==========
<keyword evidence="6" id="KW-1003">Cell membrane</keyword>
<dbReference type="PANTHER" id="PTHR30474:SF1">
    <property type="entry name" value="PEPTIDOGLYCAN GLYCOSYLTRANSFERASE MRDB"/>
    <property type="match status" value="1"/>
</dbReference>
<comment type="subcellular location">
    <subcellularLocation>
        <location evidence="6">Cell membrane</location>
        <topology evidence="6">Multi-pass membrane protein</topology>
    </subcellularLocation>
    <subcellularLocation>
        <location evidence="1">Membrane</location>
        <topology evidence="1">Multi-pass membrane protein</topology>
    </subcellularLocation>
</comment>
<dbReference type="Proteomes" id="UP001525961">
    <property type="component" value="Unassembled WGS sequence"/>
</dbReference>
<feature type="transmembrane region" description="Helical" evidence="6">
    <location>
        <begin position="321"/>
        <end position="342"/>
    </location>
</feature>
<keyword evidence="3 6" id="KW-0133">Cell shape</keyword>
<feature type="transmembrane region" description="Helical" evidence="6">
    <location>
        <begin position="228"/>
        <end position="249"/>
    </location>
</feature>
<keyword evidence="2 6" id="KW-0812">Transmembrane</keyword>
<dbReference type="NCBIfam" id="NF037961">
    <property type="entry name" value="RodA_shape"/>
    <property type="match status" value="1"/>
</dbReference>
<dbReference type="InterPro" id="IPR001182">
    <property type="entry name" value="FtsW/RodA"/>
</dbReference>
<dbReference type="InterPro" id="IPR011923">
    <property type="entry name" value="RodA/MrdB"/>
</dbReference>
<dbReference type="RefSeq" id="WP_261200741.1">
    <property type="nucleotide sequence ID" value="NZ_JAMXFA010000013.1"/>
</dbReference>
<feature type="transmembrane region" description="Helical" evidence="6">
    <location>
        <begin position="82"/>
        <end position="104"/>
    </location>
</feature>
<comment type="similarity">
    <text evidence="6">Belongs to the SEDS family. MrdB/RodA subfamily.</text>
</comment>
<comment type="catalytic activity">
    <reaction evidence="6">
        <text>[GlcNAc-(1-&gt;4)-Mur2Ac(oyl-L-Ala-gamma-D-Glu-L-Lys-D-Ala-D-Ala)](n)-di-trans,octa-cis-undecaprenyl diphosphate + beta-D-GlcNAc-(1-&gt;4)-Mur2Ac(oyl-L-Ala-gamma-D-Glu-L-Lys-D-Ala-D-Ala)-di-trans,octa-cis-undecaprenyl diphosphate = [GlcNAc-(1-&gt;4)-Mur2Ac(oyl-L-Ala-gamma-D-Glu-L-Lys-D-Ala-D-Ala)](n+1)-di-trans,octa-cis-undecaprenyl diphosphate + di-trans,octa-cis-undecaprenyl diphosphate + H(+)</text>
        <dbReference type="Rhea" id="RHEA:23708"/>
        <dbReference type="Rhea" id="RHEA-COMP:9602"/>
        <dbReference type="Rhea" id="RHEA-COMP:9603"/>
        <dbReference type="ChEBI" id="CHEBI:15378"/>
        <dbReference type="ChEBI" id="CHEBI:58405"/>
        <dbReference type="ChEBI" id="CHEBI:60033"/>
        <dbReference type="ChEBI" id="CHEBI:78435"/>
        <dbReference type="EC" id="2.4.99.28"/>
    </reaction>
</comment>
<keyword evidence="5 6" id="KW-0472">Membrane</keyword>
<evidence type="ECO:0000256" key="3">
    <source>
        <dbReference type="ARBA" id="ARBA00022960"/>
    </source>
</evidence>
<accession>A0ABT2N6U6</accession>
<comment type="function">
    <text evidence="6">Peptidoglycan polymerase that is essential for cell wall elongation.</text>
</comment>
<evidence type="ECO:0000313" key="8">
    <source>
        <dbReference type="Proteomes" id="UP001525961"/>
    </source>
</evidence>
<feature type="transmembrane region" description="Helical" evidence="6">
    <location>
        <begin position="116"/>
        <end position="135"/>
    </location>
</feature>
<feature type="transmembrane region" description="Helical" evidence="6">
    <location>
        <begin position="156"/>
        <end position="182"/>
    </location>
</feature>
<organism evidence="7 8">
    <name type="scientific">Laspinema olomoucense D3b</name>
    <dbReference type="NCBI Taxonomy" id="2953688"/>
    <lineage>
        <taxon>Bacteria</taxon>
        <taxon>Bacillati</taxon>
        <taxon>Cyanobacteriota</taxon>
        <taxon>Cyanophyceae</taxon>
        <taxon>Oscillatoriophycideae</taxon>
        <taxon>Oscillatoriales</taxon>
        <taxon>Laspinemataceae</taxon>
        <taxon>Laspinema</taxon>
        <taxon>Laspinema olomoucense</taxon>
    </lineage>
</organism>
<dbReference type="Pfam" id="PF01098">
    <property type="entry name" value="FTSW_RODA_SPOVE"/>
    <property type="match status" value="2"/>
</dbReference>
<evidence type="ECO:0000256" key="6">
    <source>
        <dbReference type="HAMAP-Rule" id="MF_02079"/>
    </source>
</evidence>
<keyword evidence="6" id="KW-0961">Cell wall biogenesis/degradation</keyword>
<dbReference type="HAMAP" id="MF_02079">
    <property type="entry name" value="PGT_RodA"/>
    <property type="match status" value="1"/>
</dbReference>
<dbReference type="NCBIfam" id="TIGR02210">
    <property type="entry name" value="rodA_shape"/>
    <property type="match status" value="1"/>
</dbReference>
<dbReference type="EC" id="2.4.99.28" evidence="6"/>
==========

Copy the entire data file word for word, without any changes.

<keyword evidence="6" id="KW-1003">Cell membrane</keyword>
<dbReference type="PANTHER" id="PTHR30474:SF1">
    <property type="entry name" value="PEPTIDOGLYCAN GLYCOSYLTRANSFERASE MRDB"/>
    <property type="match status" value="1"/>
</dbReference>
<comment type="subcellular location">
    <subcellularLocation>
        <location evidence="6">Cell membrane</location>
        <topology evidence="6">Multi-pass membrane protein</topology>
    </subcellularLocation>
    <subcellularLocation>
        <location evidence="1">Membrane</location>
        <topology evidence="1">Multi-pass membrane protein</topology>
    </subcellularLocation>
</comment>
<dbReference type="Proteomes" id="UP001525961">
    <property type="component" value="Unassembled WGS sequence"/>
</dbReference>
<feature type="transmembrane region" description="Helical" evidence="6">
    <location>
        <begin position="321"/>
        <end position="342"/>
    </location>
</feature>
<keyword evidence="3 6" id="KW-0133">Cell shape</keyword>
<feature type="transmembrane region" description="Helical" evidence="6">
    <location>
        <begin position="228"/>
        <end position="249"/>
    </location>
</feature>
<keyword evidence="2 6" id="KW-0812">Transmembrane</keyword>
<dbReference type="NCBIfam" id="NF037961">
    <property type="entry name" value="RodA_shape"/>
    <property type="match status" value="1"/>
</dbReference>
<dbReference type="InterPro" id="IPR001182">
    <property type="entry name" value="FtsW/RodA"/>
</dbReference>
<dbReference type="InterPro" id="IPR011923">
    <property type="entry name" value="RodA/MrdB"/>
</dbReference>
<dbReference type="RefSeq" id="WP_261200741.1">
    <property type="nucleotide sequence ID" value="NZ_JAMXFA010000013.1"/>
</dbReference>
<feature type="transmembrane region" description="Helical" evidence="6">
    <location>
        <begin position="82"/>
        <end position="104"/>
    </location>
</feature>
<comment type="similarity">
    <text evidence="6">Belongs to the SEDS family. MrdB/RodA subfamily.</text>
</comment>
<comment type="catalytic activity">
    <reaction evidence="6">
        <text>[GlcNAc-(1-&gt;4)-Mur2Ac(oyl-L-Ala-gamma-D-Glu-L-Lys-D-Ala-D-Ala)](n)-di-trans,octa-cis-undecaprenyl diphosphate + beta-D-GlcNAc-(1-&gt;4)-Mur2Ac(oyl-L-Ala-gamma-D-Glu-L-Lys-D-Ala-D-Ala)-di-trans,octa-cis-undecaprenyl diphosphate = [GlcNAc-(1-&gt;4)-Mur2Ac(oyl-L-Ala-gamma-D-Glu-L-Lys-D-Ala-D-Ala)](n+1)-di-trans,octa-cis-undecaprenyl diphosphate + di-trans,octa-cis-undecaprenyl diphosphate + H(+)</text>
        <dbReference type="Rhea" id="RHEA:23708"/>
        <dbReference type="Rhea" id="RHEA-COMP:9602"/>
        <dbReference type="Rhea" id="RHEA-COMP:9603"/>
        <dbReference type="ChEBI" id="CHEBI:15378"/>
        <dbReference type="ChEBI" id="CHEBI:58405"/>
        <dbReference type="ChEBI" id="CHEBI:60033"/>
        <dbReference type="ChEBI" id="CHEBI:78435"/>
        <dbReference type="EC" id="2.4.99.28"/>
    </reaction>
</comment>
<keyword evidence="5 6" id="KW-0472">Membrane</keyword>
<evidence type="ECO:0000256" key="3">
    <source>
        <dbReference type="ARBA" id="ARBA00022960"/>
    </source>
</evidence>
<accession>A0ABT2N6U6</accession>
<comment type="function">
    <text evidence="6">Peptidoglycan polymerase that is essential for cell wall elongation.</text>
</comment>
<evidence type="ECO:0000313" key="8">
    <source>
        <dbReference type="Proteomes" id="UP001525961"/>
    </source>
</evidence>
<feature type="transmembrane region" description="Helical" evidence="6">
    <location>
        <begin position="116"/>
        <end position="135"/>
    </location>
</feature>
<feature type="transmembrane region" description="Helical" evidence="6">
    <location>
        <begin position="156"/>
        <end position="182"/>
    </location>
</feature>
<organism evidence="7 8">
    <name type="scientific">Laspinema olomoucense D3b</name>
    <dbReference type="NCBI Taxonomy" id="2953688"/>
    <lineage>
        <taxon>Bacteria</taxon>
        <taxon>Bacillati</taxon>
        <taxon>Cyanobacteriota</taxon>
        <taxon>Cyanophyceae</taxon>
        <taxon>Oscillatoriophycideae</taxon>
        <taxon>Oscillatoriales</taxon>
        <taxon>Laspinemataceae</taxon>
        <taxon>Laspinema</taxon>
        <taxon>Laspinema olomoucense</taxon>
    </lineage>
</organism>
<dbReference type="Pfam" id="PF01098">
    <property type="entry name" value="FTSW_RODA_SPOVE"/>
    <property type="match status" value="2"/>
</dbReference>
<evidence type="ECO:0000256" key="6">
    <source>
        <dbReference type="HAMAP-Rule" id="MF_02079"/>
    </source>
</evidence>
<keyword evidence="6" id="KW-0961">Cell wall biogenesis/degradation</keyword>
<dbReference type="HAMAP" id="MF_02079">
    <property type="entry name" value="PGT_RodA"/>
    <property type="match status" value="1"/>
</dbReference>
<dbReference type="NCBIfam" id="TIGR02210">
    <property type="entry name" value="rodA_shape"/>
    <property type="match status" value="1"/>
</dbReference>
<dbReference type="EC" id="2.4.99.28" evidence="6"/>